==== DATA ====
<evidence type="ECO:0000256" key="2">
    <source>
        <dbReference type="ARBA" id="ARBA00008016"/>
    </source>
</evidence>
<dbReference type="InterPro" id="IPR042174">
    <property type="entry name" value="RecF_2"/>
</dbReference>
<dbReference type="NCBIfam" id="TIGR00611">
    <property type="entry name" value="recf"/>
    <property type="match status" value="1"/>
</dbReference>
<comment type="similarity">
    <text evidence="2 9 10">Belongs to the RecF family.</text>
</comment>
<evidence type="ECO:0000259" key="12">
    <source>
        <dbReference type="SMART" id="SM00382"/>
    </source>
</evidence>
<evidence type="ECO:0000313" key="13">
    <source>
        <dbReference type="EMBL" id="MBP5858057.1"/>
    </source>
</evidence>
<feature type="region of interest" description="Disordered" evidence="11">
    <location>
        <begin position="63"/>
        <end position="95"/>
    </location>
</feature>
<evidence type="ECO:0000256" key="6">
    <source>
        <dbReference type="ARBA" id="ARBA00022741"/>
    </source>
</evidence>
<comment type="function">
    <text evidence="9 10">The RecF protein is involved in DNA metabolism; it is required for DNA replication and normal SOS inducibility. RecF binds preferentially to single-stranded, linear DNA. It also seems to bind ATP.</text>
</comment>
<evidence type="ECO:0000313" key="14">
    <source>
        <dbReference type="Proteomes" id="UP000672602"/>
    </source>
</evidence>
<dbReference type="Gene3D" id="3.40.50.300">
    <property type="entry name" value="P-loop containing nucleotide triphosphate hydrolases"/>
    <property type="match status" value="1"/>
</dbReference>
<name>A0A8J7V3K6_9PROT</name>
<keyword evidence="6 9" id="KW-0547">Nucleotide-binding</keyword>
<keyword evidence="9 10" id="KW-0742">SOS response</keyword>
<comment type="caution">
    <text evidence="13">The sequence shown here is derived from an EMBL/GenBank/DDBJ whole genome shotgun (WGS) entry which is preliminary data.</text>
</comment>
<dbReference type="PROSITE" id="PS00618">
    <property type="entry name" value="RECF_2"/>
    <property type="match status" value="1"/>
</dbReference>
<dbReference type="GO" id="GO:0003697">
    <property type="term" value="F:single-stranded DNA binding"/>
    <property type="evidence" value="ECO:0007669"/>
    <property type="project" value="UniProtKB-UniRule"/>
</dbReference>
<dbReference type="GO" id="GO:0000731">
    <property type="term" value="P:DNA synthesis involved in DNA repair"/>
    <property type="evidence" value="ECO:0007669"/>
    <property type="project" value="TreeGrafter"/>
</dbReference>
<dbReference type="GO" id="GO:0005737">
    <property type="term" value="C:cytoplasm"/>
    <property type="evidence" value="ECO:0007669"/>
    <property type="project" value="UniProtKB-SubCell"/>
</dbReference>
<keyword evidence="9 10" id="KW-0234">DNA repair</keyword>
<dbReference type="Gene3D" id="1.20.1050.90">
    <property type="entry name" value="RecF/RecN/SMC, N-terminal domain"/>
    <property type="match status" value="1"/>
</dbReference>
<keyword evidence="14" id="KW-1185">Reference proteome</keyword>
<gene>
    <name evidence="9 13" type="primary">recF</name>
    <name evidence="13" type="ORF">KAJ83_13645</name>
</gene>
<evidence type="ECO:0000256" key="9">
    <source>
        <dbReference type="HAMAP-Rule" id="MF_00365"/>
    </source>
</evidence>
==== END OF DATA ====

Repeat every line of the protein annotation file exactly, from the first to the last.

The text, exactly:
<evidence type="ECO:0000256" key="2">
    <source>
        <dbReference type="ARBA" id="ARBA00008016"/>
    </source>
</evidence>
<dbReference type="InterPro" id="IPR042174">
    <property type="entry name" value="RecF_2"/>
</dbReference>
<dbReference type="NCBIfam" id="TIGR00611">
    <property type="entry name" value="recf"/>
    <property type="match status" value="1"/>
</dbReference>
<comment type="similarity">
    <text evidence="2 9 10">Belongs to the RecF family.</text>
</comment>
<evidence type="ECO:0000259" key="12">
    <source>
        <dbReference type="SMART" id="SM00382"/>
    </source>
</evidence>
<evidence type="ECO:0000313" key="13">
    <source>
        <dbReference type="EMBL" id="MBP5858057.1"/>
    </source>
</evidence>
<feature type="region of interest" description="Disordered" evidence="11">
    <location>
        <begin position="63"/>
        <end position="95"/>
    </location>
</feature>
<evidence type="ECO:0000256" key="6">
    <source>
        <dbReference type="ARBA" id="ARBA00022741"/>
    </source>
</evidence>
<comment type="function">
    <text evidence="9 10">The RecF protein is involved in DNA metabolism; it is required for DNA replication and normal SOS inducibility. RecF binds preferentially to single-stranded, linear DNA. It also seems to bind ATP.</text>
</comment>
<evidence type="ECO:0000313" key="14">
    <source>
        <dbReference type="Proteomes" id="UP000672602"/>
    </source>
</evidence>
<dbReference type="Gene3D" id="3.40.50.300">
    <property type="entry name" value="P-loop containing nucleotide triphosphate hydrolases"/>
    <property type="match status" value="1"/>
</dbReference>
<name>A0A8J7V3K6_9PROT</name>
<keyword evidence="6 9" id="KW-0547">Nucleotide-binding</keyword>
<keyword evidence="9 10" id="KW-0742">SOS response</keyword>
<comment type="caution">
    <text evidence="13">The sequence shown here is derived from an EMBL/GenBank/DDBJ whole genome shotgun (WGS) entry which is preliminary data.</text>
</comment>
<dbReference type="PROSITE" id="PS00618">
    <property type="entry name" value="RECF_2"/>
    <property type="match status" value="1"/>
</dbReference>
<dbReference type="GO" id="GO:0003697">
    <property type="term" value="F:single-stranded DNA binding"/>
    <property type="evidence" value="ECO:0007669"/>
    <property type="project" value="UniProtKB-UniRule"/>
</dbReference>
<dbReference type="GO" id="GO:0000731">
    <property type="term" value="P:DNA synthesis involved in DNA repair"/>
    <property type="evidence" value="ECO:0007669"/>
    <property type="project" value="TreeGrafter"/>
</dbReference>
<dbReference type="GO" id="GO:0005737">
    <property type="term" value="C:cytoplasm"/>
    <property type="evidence" value="ECO:0007669"/>
    <property type="project" value="UniProtKB-SubCell"/>
</dbReference>
<keyword evidence="9 10" id="KW-0234">DNA repair</keyword>
<dbReference type="Gene3D" id="1.20.1050.90">
    <property type="entry name" value="RecF/RecN/SMC, N-terminal domain"/>
    <property type="match status" value="1"/>
</dbReference>
<keyword evidence="14" id="KW-1185">Reference proteome</keyword>
<gene>
    <name evidence="9 13" type="primary">recF</name>
    <name evidence="13" type="ORF">KAJ83_13645</name>
</gene>
<evidence type="ECO:0000256" key="9">
    <source>
        <dbReference type="HAMAP-Rule" id="MF_00365"/>
    </source>
</evidence>